5. Don’t jump to conclusion: Wait until you hear what the speaker has to say, before jumping or deriving conclusions. A good listener should not be bias and should not judge or decide something without having all the facts and reach to unwanted conclusions.

6. Show Understanding: A good listener deliberately listens to the speaker and understands his/ her feelings. He concentrates totally on the facts and evaluates the facts. A good listener should be projective (i.e. one who tries to understand the views of the speaker) and empathic (i.e. tries to understand the speakers perspective).

7. Short Note on: Listening, Computerization and Note Taking Good note taking involves effective listening that includes concentrating on selecting, summarizing, evaluating what is being said by the speaker. Listening requires you not only to hear what is being said but to understand as well. Note taking is the practice of recording information captured from another source. By taking notes, the writer records the essence of the information, freeing their mind from having to recall everything. Note taking is the practice of writing pieces of information, in an informal and unstructured manner. It generally involves writing down most of what you hear or read without processing the information. Note taking is taken as a passive approach to study and learning.

 2.4 Communicating in Public Situations:

2.5 Listening for Communication:

Most people spend at least half of their communication time listening. This most used communication skill is not only crucial in interpersonal communication but it is also must in organisation communication and helps in determining success in education and careers. Business written Kevin Murphy says “the better you listen, the luckier you get so take time to listen”. Recent studies show that personnel at all levels spend about 32.7% of their time, listening. Whereas, speaking takes up 25.8% of their time and writing 22.6% however, senior professionals spend even more time listening. Poor listening can cause innumerable mistakes. Listening helps employees to update their facts, skills, attitudes and also improve their spoken skills.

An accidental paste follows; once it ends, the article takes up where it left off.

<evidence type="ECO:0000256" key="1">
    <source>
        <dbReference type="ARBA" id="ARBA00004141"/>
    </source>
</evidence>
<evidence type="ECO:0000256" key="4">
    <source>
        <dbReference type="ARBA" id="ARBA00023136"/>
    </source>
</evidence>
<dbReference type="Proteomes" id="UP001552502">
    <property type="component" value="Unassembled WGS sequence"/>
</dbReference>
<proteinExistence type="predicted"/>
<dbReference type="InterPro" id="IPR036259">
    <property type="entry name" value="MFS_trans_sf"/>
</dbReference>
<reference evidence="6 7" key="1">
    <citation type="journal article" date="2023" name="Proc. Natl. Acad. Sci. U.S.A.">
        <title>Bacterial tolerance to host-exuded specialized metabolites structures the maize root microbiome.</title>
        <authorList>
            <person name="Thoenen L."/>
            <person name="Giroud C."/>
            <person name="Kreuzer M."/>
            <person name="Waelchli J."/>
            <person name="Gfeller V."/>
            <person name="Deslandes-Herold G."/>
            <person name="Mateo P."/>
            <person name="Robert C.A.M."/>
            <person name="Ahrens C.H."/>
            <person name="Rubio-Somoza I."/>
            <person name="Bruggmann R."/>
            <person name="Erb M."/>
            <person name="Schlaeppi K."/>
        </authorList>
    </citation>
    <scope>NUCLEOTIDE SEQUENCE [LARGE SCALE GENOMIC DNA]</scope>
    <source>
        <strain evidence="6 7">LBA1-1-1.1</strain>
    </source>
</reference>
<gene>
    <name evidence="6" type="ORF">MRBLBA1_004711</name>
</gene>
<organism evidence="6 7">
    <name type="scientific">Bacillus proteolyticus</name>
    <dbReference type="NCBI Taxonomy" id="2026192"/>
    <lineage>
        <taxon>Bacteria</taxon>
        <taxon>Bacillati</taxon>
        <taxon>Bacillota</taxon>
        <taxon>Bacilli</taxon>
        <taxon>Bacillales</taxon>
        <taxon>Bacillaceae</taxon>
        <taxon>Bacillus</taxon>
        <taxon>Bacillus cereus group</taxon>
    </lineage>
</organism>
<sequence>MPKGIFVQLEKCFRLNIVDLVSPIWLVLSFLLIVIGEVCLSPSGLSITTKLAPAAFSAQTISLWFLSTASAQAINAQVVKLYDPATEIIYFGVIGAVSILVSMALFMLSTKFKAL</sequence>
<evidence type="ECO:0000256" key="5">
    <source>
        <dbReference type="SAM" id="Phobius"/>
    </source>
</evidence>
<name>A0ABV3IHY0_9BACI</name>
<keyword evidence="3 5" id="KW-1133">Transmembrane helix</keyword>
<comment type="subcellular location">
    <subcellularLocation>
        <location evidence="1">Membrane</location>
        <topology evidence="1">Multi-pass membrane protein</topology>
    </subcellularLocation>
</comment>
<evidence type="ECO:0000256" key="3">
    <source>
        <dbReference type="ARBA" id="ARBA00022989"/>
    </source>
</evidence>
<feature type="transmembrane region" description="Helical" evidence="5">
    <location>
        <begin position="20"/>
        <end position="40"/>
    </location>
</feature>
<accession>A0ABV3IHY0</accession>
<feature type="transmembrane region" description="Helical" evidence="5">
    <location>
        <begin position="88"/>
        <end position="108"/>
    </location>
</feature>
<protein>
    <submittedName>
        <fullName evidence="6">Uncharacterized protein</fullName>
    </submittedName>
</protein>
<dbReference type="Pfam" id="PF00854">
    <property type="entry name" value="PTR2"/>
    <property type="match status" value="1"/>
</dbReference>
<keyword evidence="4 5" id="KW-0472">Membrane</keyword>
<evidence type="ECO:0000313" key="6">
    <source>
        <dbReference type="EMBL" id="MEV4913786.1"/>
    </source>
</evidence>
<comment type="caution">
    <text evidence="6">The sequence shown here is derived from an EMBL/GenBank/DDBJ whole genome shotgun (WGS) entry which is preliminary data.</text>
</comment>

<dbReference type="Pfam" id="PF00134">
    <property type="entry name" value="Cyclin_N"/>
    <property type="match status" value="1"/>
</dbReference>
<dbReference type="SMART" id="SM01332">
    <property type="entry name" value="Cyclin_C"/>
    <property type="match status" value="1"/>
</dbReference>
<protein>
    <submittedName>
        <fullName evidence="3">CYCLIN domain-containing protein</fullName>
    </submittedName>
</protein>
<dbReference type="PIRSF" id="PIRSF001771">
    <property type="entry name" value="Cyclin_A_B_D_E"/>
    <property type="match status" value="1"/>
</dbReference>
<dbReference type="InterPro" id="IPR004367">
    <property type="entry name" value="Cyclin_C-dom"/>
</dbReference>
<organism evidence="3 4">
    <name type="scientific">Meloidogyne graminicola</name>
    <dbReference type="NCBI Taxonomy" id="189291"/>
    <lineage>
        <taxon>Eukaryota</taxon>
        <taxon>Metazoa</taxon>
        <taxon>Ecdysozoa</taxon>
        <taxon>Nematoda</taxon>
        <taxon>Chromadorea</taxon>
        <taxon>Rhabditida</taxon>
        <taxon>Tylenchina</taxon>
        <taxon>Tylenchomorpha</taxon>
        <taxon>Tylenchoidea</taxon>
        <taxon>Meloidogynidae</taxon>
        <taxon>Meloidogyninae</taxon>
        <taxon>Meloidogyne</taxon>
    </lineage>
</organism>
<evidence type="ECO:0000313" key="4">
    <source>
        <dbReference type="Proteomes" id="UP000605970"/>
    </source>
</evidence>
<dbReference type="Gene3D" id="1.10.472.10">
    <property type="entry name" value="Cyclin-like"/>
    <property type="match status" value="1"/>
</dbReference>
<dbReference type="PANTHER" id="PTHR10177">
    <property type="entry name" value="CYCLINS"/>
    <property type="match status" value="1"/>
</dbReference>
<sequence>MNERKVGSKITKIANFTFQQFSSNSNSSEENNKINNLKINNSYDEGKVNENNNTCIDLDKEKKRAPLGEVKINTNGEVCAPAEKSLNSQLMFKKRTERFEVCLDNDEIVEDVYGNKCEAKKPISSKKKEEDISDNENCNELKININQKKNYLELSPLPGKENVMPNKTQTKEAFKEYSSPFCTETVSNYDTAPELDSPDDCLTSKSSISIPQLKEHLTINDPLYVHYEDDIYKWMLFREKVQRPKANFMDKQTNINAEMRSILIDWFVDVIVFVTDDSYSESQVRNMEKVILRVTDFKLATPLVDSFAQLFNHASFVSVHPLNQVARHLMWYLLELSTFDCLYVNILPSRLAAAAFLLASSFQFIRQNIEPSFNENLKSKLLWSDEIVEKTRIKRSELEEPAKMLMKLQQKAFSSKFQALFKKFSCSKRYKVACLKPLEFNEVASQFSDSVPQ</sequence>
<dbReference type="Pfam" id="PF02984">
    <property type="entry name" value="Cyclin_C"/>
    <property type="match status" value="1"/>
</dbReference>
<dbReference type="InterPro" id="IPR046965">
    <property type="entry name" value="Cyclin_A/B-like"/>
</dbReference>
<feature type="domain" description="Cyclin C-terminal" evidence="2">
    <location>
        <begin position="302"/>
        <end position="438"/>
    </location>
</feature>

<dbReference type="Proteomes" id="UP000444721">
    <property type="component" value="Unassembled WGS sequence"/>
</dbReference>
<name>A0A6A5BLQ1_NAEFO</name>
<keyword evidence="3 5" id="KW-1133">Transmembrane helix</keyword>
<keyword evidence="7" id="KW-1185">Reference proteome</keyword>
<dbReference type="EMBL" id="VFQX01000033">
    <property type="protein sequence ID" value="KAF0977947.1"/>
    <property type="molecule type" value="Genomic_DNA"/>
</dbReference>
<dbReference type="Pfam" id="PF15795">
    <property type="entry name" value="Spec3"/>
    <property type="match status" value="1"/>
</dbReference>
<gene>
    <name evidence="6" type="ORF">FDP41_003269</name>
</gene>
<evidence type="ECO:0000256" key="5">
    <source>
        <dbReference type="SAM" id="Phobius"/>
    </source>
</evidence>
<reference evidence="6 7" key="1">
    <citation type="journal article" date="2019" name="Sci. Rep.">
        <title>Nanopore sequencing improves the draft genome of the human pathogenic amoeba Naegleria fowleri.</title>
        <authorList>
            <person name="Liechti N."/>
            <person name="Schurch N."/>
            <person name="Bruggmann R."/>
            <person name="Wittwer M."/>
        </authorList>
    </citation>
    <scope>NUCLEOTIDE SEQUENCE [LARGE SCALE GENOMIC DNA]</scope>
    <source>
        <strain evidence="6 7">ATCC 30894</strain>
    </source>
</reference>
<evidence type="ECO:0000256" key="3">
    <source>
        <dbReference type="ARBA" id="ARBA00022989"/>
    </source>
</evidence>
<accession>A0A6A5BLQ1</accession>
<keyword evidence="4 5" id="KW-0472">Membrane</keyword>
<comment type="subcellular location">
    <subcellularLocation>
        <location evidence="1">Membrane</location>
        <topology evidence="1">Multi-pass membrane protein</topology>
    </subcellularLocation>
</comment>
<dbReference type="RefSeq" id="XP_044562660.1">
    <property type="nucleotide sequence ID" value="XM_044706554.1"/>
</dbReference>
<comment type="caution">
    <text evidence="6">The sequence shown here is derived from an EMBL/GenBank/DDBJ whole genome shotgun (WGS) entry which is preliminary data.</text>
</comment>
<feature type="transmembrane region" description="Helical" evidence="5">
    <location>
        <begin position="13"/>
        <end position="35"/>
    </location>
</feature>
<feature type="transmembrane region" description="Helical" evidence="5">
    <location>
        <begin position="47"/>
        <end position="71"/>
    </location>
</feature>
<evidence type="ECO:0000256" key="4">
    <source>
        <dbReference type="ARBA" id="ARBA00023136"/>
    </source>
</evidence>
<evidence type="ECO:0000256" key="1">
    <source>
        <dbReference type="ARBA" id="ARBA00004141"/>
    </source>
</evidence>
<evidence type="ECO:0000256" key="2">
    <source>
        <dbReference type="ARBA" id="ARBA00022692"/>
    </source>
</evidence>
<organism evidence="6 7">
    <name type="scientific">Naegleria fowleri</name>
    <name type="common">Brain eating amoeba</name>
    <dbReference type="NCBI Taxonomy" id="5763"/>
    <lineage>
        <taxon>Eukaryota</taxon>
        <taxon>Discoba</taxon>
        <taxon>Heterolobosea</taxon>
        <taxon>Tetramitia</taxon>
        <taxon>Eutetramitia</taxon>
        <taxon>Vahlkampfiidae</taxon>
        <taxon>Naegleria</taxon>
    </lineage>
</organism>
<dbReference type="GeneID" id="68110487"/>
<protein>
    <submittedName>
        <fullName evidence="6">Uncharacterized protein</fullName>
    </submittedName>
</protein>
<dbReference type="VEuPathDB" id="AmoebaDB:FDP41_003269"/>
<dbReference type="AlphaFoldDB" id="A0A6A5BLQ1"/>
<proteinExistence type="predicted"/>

• Language Functions:
    • Listening Barriers

Physical Barriers


Poor acoustics

 Defective mechanical devices

 Frequent interruptions

 Uncomfortable seating arrangements

 Uncomfortable environment

 Message overload

People – Related Barriers

Physiological Barriers

            Being unsure of the speaker’s ability

Personal anxiety


Psychological Barriers


Emotional blocks

Question of Unit-2

What is listening? What are the different types of listening?

 What are the barriers of listening? How to overcome them?                               

Different types of Listening barriers.

Unit-3: Speaking for Better Communication:

The purpose of any speech can be categorised into broad headings: 1. General 2. Specific

There are three general speech purposes: